I realize that trying to document all the hypocrisies of Donald Trump would likely be more than a full-time job, and we’ve all had a crystal-clear picture of his views on women and sexuality since that Access Hollywood tape came out, but his mindset on sex workers needs to be understood so we can unravel the greater dangers that such thinking — practically endemic in American conservatism — poses not just to sex workers, but women as a whole. If Trump, or other conservatives, were really concerned about sex workers, then none of them would care about the purported quality of American versus Russian sex workers. That fight would be a non-issue at best, and conservatives would probably want American sex workers to be sub-par compared to those of other countries, to make it the easier to eradicate sex work from America. If you want American sex workers to be seen as the best sex workers in the world, then that inherently implies not just the acceptance that there are sex workers in America, but that sex workers will continue to be a part of the larger American tapestry in the future.
This creates a dichotomy for sex workers — vociferously condemned (by both conservatives and some on the left), yet accepted as an inevitable part of society — that places them in a dangerous position. Because they are seen by so many people as less worthy than other members of society, that creates a sanction for mistreating them, and because there is this silent acknowledgement that no real action to eliminate sex work is likely to happen, the mistreatment is likely to be seen as inconsequential from the perspective of those who use/abuse sex workers, because no matter what happens to sex workers, “They’ll be there for me anyway.”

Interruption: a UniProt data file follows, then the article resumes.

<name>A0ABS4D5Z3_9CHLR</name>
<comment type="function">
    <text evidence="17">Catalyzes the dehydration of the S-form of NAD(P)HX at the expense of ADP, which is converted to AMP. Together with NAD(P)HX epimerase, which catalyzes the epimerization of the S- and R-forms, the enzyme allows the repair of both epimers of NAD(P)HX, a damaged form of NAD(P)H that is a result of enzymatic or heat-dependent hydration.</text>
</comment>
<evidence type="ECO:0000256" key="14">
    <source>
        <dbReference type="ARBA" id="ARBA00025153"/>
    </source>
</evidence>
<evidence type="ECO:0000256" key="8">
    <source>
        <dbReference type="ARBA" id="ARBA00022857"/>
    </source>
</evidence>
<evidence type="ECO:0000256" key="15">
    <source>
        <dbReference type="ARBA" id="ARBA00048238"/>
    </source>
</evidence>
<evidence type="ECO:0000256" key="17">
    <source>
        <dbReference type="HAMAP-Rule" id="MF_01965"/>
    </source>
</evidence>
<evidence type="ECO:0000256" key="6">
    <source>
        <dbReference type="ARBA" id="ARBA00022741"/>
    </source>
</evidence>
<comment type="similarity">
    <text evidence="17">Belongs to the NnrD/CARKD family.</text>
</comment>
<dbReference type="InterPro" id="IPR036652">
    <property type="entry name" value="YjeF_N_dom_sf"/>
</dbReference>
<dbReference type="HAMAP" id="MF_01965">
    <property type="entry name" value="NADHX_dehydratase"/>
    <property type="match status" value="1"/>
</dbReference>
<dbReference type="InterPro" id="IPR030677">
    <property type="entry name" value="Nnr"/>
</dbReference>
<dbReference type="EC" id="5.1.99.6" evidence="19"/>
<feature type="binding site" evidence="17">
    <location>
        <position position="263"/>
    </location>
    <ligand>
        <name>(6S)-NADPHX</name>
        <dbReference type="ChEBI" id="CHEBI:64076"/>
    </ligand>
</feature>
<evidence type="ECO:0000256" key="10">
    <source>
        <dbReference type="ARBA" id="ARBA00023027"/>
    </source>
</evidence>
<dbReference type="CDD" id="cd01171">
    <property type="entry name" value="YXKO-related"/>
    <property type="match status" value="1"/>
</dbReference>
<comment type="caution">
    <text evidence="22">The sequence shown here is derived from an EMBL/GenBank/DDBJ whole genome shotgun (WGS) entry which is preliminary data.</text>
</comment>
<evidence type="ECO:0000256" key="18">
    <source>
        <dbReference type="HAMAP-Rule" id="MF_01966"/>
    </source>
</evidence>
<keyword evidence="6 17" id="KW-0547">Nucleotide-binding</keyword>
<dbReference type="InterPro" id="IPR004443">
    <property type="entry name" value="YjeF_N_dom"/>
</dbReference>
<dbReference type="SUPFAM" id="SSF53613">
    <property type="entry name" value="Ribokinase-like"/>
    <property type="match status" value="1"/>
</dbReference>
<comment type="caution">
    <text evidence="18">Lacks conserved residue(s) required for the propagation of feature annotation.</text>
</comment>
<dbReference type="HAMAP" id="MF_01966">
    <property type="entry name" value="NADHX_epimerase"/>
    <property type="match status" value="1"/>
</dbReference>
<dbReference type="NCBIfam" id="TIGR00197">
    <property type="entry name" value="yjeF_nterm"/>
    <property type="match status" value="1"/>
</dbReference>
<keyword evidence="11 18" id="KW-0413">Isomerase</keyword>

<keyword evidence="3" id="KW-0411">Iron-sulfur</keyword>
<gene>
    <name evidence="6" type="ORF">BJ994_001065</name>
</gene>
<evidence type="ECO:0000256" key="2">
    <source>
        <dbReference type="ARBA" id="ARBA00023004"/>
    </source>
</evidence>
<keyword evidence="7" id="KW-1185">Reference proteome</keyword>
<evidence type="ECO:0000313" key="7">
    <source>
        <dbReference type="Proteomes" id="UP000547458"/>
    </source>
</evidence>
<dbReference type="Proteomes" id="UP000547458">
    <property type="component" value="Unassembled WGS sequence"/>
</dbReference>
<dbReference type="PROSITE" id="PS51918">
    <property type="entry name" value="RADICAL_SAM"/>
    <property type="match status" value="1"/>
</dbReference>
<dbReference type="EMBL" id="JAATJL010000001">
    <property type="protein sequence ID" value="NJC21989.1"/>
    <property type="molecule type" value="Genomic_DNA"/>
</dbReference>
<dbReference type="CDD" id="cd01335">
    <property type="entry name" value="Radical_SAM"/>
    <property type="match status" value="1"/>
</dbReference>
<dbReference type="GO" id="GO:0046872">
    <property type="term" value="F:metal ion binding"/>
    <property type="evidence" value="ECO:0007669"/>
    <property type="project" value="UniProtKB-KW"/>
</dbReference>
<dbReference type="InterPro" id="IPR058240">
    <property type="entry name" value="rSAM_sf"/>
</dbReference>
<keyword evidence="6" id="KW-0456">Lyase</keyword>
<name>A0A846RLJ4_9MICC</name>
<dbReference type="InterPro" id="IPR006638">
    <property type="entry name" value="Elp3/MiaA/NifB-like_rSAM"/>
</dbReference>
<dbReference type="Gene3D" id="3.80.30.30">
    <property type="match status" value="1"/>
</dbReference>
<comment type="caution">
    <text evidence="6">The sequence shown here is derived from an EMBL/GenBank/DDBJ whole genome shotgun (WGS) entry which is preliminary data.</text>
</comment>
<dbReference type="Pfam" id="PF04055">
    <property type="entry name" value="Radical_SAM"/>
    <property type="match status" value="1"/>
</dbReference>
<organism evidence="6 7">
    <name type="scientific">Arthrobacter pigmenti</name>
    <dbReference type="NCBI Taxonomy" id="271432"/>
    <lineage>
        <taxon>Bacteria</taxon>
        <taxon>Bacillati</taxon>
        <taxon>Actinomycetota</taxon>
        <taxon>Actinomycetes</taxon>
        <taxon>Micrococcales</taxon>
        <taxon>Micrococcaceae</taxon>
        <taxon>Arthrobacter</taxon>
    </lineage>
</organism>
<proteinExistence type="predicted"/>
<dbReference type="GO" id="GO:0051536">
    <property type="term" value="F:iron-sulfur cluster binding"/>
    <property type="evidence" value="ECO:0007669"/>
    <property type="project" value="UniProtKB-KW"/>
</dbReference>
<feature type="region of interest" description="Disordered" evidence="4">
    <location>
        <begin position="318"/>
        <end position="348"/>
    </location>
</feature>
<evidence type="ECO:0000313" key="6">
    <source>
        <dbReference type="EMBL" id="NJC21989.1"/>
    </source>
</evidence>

If FOSTA/SESTA had tried to totally eliminate sex work, then there could at least be a discussion of how that would affect America as a whole, culturally and economically and so on. If any politician would so much as propose legislation to help sex workers transition into different lines of employment without a significant loss of income, then there would be at least some challenging of the notion of sex workers being less worthy than other Americans. Instead, this new legislation just pushes sex workers further out into the margins, where they’re more likely to be taken advantage of, while continuing the silent acknowledgement that sex workers will always be part of our society.
The plight of sex workers in America should be an evergreen topic, because the horror stories of everyone from escorts to semi-amateur models are legion. Because right-wingers have done such a thorough job of advancing their “sex workers aren’t as good as the rest of us” narrative, though, those stories are on the margins just as much as sex work is. If hypocritical politicians are going to push sex workers further out into the margins, and subject them to even more abuse and mistreatment, then the rest of us need to raise our voices to make sure that sex workers’ stories get pushed into the mainstream, so the broader public becomes more aware of the real human costs of how we currently handle sex work and sex workers, both legally and culturally. If this new wave of right-wing attacks on sex workers is successful, then they’ll probably use the same tactics against other groups as well, and too many of us could easily be their next target.